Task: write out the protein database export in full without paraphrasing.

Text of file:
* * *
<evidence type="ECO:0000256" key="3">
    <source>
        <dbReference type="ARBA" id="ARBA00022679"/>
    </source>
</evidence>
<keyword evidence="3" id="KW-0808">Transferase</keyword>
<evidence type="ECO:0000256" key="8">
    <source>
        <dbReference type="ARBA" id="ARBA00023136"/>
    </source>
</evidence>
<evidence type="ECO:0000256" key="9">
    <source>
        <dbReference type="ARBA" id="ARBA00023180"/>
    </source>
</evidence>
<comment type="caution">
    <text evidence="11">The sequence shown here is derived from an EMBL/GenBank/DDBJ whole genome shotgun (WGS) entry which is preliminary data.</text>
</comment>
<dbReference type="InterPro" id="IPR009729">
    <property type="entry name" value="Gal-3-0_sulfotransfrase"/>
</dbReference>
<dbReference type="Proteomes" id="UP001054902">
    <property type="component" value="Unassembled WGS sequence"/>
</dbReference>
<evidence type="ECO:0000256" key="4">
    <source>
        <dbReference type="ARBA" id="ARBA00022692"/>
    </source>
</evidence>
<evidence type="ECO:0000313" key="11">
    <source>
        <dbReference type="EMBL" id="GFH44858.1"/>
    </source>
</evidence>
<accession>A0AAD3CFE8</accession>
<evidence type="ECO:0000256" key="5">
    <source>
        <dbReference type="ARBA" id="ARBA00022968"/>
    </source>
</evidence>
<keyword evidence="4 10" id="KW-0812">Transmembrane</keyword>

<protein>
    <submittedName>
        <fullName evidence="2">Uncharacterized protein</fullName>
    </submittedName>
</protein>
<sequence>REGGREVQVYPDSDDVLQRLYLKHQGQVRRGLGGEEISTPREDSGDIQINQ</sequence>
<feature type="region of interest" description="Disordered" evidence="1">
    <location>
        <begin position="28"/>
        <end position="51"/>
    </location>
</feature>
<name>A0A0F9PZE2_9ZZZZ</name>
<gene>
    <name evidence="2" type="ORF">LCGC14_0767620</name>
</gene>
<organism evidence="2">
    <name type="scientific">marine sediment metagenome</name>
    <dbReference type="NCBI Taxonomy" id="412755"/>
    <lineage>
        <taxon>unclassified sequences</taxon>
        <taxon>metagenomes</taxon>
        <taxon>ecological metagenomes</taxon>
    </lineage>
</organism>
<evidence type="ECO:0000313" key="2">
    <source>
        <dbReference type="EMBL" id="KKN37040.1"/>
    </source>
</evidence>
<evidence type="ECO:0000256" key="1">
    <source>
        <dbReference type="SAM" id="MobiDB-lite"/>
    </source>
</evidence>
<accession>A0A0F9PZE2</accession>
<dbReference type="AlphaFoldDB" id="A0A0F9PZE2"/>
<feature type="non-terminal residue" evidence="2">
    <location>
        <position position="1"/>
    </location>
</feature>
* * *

<evidence type="ECO:0000256" key="3">
    <source>
        <dbReference type="ARBA" id="ARBA00022679"/>
    </source>
</evidence>
<keyword evidence="3" id="KW-0808">Transferase</keyword>
<evidence type="ECO:0000256" key="8">
    <source>
        <dbReference type="ARBA" id="ARBA00023136"/>
    </source>
</evidence>
<evidence type="ECO:0000256" key="9">
    <source>
        <dbReference type="ARBA" id="ARBA00023180"/>
    </source>
</evidence>
<comment type="caution">
    <text evidence="11">The sequence shown here is derived from an EMBL/GenBank/DDBJ whole genome shotgun (WGS) entry which is preliminary data.</text>
</comment>
<dbReference type="InterPro" id="IPR009729">
    <property type="entry name" value="Gal-3-0_sulfotransfrase"/>
</dbReference>
<dbReference type="Proteomes" id="UP001054902">
    <property type="component" value="Unassembled WGS sequence"/>
</dbReference>
<evidence type="ECO:0000256" key="4">
    <source>
        <dbReference type="ARBA" id="ARBA00022692"/>
    </source>
</evidence>
<evidence type="ECO:0000313" key="11">
    <source>
        <dbReference type="EMBL" id="GFH44858.1"/>
    </source>
</evidence>
<accession>A0AAD3CFE8</accession>
<evidence type="ECO:0000256" key="5">
    <source>
        <dbReference type="ARBA" id="ARBA00022968"/>
    </source>
</evidence>
<keyword evidence="4 10" id="KW-0812">Transmembrane</keyword>

<protein>
    <submittedName>
        <fullName evidence="2">Uncharacterized protein</fullName>
    </submittedName>
</protein>
<sequence>REGGREVQVYPDSDDVLQRLYLKHQGQVRRGLGGEEISTPREDSGDIQINQ</sequence>
<feature type="region of interest" description="Disordered" evidence="1">
    <location>
        <begin position="28"/>
        <end position="51"/>
    </location>
</feature>
<name>A0A0F9PZE2_9ZZZZ</name>
<gene>
    <name evidence="2" type="ORF">LCGC14_0767620</name>
</gene>
<organism evidence="2">
    <name type="scientific">marine sediment metagenome</name>
    <dbReference type="NCBI Taxonomy" id="412755"/>
    <lineage>
        <taxon>unclassified sequences</taxon>
        <taxon>metagenomes</taxon>
        <taxon>ecological metagenomes</taxon>
    </lineage>
</organism>
<evidence type="ECO:0000313" key="2">
    <source>
        <dbReference type="EMBL" id="KKN37040.1"/>
    </source>
</evidence>
<evidence type="ECO:0000256" key="1">
    <source>
        <dbReference type="SAM" id="MobiDB-lite"/>
    </source>
</evidence>
<accession>A0A0F9PZE2</accession>
<dbReference type="AlphaFoldDB" id="A0A0F9PZE2"/>
<feature type="non-terminal residue" evidence="2">
    <location>
        <position position="1"/>
    </location>
</feature>